A while back, I decided to switch from Google as the default search engine to Bing. I did for a while and was forced to switch back because of Bing’s censorship policies.
I hate monopolies. They’re generally bad. It seems that every time a company gets an unregulated monopoly in a market, the market stagnates. That applies to search too. Google seems headed to a monopoly position in search as it now has over 70% of the search market. And so far they seem to behave like a monopolist. If your site get blacklisted by Google, there is no recourse for you. You can’t really know why and there is nobody to appeal to.
In May of 2010 I decided to start using Bing as my default search engine to do my tiny bit to help with the situation; so I switched my Mac, my iPhone and my iPad to use Bing by default. However, soon enough, I had to change my mind.
See, in the summer of 2010 I travelled to the middle east on business and while there I was shocked by Bing’s censorship policies applied to searches initiated from the area. I understand when a company complies by local laws, including censorship. For example, when they censored their search results in China, I understood that it’s the price of doing business there. But, I was in Lebanon. Lebanon has no censorship laws and the government does not censor the internet and yet, the search results from Bing were censored for adult contents in Lebanon the same way as all the Arab countries.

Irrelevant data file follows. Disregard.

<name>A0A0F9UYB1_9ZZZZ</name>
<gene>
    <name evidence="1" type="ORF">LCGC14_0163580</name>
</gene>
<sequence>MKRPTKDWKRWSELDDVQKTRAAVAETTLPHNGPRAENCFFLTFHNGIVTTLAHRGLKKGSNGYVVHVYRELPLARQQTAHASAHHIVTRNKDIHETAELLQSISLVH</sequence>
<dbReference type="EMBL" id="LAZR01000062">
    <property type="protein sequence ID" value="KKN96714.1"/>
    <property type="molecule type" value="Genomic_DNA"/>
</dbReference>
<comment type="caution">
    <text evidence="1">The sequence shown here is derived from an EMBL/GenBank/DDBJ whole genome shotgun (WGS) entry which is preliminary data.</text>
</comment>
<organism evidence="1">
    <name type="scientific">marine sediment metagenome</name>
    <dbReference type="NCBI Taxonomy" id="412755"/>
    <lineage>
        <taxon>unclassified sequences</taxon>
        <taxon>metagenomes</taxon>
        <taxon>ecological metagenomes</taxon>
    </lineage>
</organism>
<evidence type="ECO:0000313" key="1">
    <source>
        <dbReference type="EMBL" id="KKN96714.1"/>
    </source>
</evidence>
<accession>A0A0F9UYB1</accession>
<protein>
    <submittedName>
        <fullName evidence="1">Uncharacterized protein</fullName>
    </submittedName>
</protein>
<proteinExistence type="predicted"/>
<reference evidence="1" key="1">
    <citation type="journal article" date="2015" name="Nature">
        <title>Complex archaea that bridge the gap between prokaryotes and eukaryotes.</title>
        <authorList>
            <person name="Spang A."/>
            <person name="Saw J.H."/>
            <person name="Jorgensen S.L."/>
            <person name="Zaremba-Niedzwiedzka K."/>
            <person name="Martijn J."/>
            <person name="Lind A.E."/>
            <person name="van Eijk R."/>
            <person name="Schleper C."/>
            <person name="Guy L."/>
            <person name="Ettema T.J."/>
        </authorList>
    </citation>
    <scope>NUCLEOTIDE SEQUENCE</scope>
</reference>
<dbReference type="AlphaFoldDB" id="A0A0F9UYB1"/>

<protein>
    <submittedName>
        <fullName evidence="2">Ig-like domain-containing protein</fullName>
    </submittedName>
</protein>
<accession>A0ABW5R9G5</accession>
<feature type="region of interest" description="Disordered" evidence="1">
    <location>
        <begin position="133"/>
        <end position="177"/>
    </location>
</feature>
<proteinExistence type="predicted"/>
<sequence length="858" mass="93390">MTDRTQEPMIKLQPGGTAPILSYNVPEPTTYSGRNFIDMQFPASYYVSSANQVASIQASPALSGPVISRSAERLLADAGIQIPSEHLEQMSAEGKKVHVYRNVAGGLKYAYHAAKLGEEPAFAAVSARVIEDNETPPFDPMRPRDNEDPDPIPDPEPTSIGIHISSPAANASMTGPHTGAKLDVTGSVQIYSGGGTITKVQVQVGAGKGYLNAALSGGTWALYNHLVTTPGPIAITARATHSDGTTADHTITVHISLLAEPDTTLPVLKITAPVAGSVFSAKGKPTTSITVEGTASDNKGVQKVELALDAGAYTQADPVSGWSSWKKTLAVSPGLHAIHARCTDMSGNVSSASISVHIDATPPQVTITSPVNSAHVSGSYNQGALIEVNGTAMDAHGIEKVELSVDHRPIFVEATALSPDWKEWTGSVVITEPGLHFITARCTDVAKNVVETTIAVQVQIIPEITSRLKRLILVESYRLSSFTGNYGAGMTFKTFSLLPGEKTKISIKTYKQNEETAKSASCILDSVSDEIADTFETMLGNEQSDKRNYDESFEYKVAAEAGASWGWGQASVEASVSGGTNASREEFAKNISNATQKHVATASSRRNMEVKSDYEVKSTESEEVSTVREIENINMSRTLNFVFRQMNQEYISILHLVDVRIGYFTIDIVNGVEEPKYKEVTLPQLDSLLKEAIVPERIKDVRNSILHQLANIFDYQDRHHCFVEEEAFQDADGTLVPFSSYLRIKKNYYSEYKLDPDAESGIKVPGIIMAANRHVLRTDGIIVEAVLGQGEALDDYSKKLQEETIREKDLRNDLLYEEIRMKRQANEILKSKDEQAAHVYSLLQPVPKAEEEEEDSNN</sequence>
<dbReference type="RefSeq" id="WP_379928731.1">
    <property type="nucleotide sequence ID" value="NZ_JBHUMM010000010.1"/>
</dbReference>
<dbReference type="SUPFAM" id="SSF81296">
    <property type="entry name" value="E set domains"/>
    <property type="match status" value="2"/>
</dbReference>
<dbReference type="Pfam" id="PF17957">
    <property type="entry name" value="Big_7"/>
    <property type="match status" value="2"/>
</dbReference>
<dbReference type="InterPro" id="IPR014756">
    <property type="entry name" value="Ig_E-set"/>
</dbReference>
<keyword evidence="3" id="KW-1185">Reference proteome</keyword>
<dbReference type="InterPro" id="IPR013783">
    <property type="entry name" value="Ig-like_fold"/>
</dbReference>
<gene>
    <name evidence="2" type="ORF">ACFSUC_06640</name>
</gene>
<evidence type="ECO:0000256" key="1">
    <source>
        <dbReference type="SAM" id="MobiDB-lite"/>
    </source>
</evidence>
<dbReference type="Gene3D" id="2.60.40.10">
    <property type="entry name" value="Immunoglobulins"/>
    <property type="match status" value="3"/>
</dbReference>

Why? What is the reasoning behind this? Why censor a country that has no censorship?
Bing even goes beyond the censorship requirements of many of the Arab countries that do have some censorship like Egypt, Algeria and Libya.
Since I hate censorship more than monopolies, I’m back using Google as my default search engine. When the underdog is worse than the big guys, there is not point in supporting that underdog.